Ulster: Paisley calls on the faithful to pray for deliverance from talks

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The Independent Online
Sinn Fein and Ulster Unionist leaders sat across the table and agreed a framework for full-scale talks next week. But David McKittrick, Ireland Correspondent, says there is a powerful minority of "No Surrender" Unionists totally opposed to the dialogue.

Loyalist storm-clouds are gathering. The Rev Ian Paisley attempted to whip up opposition to the talks, when on Monday night he brought an estimated 2,000 supporters to the Ulster Hall in Belfast where they prayed together for deliverance from "the powers of darkness, the demon from the pits of hell".

They sang "The Sash my Father Wore" and "There'll Always be an Ulster", gave repeated standing ovations to Mr Paisley and his ally, Robert McCartney MP, and greeted mentions of the name of Ulster Unionist leader David Trimble with cries of "Lundy" and "traitor". The battlelines were drawn, in other words, in a fight for the soul of Unionism.

Mr Paisley's approach was based upon tradition, both recent and ancient. His own tradition, seen repeatedly during the last three decades, is to oppose any moves in the direction of a compromise settlement.

But he and Mr McCartney both evoked the memory of Edward Carson, one of Unionism's most revered founding fathers, who in the same hall in 1912 declared the Protestants of Ulster ready to use "all means which may be found necessary" to oppose a united Ireland.

Mr McCartney endorsed Carson's words. Mr Paisley, meanwhile, recalled this it was in the same hall in 1886 that Lord Randolph Churchill declared: "Ulster will fight and Ulster will be right." The two men, speaking as Carson did in front of a huge Union flag, accused the Government of trying to bring about Irish unity, calling on Mr Trimble to leave the talks and form a united Unionist front against the negotiations.

These appeals were not however couched in conciliatory terms; rather, they were accompanied by much personal abuse and scorn directed against Mr Trimble and his party. At one stage Mr Paisley referred to Mr Trimble's party as "yellow-bellied".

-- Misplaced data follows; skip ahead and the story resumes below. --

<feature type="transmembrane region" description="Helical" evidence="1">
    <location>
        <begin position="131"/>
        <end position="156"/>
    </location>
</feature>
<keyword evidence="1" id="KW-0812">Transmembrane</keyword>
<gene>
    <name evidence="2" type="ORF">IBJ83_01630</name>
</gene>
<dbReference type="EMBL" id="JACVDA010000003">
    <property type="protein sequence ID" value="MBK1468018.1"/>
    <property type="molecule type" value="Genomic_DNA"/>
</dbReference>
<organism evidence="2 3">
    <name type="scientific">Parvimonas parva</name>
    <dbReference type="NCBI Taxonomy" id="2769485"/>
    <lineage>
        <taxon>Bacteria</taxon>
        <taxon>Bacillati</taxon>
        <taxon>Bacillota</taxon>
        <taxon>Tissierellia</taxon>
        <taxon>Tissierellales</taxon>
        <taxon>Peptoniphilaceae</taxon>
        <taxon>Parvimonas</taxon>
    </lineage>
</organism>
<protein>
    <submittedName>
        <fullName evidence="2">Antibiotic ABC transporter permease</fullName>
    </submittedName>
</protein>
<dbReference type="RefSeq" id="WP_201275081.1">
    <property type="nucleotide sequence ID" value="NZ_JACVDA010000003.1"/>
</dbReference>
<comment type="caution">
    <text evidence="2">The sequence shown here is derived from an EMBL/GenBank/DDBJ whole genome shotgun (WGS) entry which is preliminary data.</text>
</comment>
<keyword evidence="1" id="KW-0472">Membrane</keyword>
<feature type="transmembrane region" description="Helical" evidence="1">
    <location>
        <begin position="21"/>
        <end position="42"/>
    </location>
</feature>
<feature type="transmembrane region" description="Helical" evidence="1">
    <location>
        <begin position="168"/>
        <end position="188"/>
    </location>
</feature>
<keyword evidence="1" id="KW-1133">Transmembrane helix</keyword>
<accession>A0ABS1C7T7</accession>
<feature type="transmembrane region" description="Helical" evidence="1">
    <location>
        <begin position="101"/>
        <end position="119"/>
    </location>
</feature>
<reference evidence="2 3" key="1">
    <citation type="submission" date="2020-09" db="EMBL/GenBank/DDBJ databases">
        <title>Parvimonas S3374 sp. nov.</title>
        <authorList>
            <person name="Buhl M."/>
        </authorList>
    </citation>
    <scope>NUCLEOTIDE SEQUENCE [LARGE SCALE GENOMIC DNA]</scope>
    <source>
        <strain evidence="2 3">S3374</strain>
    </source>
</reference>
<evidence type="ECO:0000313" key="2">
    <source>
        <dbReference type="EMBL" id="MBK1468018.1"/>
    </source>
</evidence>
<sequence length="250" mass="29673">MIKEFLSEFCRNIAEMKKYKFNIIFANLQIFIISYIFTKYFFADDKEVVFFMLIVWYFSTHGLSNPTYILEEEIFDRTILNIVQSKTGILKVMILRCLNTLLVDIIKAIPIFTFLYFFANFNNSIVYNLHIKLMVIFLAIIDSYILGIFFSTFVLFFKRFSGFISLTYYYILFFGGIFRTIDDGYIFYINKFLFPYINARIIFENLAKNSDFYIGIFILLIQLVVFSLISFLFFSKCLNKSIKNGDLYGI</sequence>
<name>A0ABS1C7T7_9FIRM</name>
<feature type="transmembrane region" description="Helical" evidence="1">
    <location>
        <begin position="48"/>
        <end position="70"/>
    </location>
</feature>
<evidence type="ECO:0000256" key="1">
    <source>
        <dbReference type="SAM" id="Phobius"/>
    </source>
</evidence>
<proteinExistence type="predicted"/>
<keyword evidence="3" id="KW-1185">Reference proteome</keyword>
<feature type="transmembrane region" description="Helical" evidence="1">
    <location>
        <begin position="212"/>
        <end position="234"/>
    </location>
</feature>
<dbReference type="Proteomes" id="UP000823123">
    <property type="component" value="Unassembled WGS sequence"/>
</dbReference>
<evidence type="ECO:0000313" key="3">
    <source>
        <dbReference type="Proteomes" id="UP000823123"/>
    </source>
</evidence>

He described some of those involved in the talks as scallywags and dinosaurs, referring to one senior official as "a very dangerous rascal, one of those very uncivil civil servants who would sell their grandmother for an OBE". He named and attacked a business leader who has spoken out in favour of talks.

The criticisms drew thunderous applause, and occasionally foot-stomping, from an audience which seemed drawn largely drawn from the ranks of his party, the Democratic Unionists, and his church, the Free Presbyterians.

They announced the launch of a Unionist roadshow, with rallies to be held in towns and villages in the coming weeks to drum up support and increase pressure on the Ulster Unionists to pull out of the talks. The UUP is to be invited to take part in a committee and a large-scale Unionist convention.

They also set up a fund, launched with a donation of pounds 5,000 from Mr McCartney, to finance "a concerted, unified and professional campaign" to counter moves to break the Union.

Mr Trimble, speaking as the rally was taking place, appealed to Mr Paisley and Mr McCartney to join the Stormont talks and "stop stabbing in the back those of us who have the courage to face the enemies of peace and democracy". He added: "One sad aspect of politics today is the relentless negativity of a minority of Unionists. These prophets of doom say that participation in talks is useless. I reject such pessimism."

Opinion polls and other evidence suggest that a large majority of Unionists approve of participation in talks but that, as attendance at the rally indicates, a minority is deeply opposed to such negotiations. The Paisley- McCartney rallies will provide a focal point for such opposition in the months ahead.

Inside the talks yesterday things went surprisingly smoothly with Sinn Fein, the Ulster Unionists and other parties agreeing an order of business which should see start of actual negotiations next week.

Two Ulster Unionists sat across the table from Martin McGuinness and another Sinn Fein representative for the first meeting of the business committee. It recommended that each of the complex strands for negotiation should be launched on the same day, possibly Tuesday of next week.

The atmosphere was said to be constructive, one source commenting: "There was little posturing - nobody put up false obstacles, everybody genuinely wanted to get down to business."

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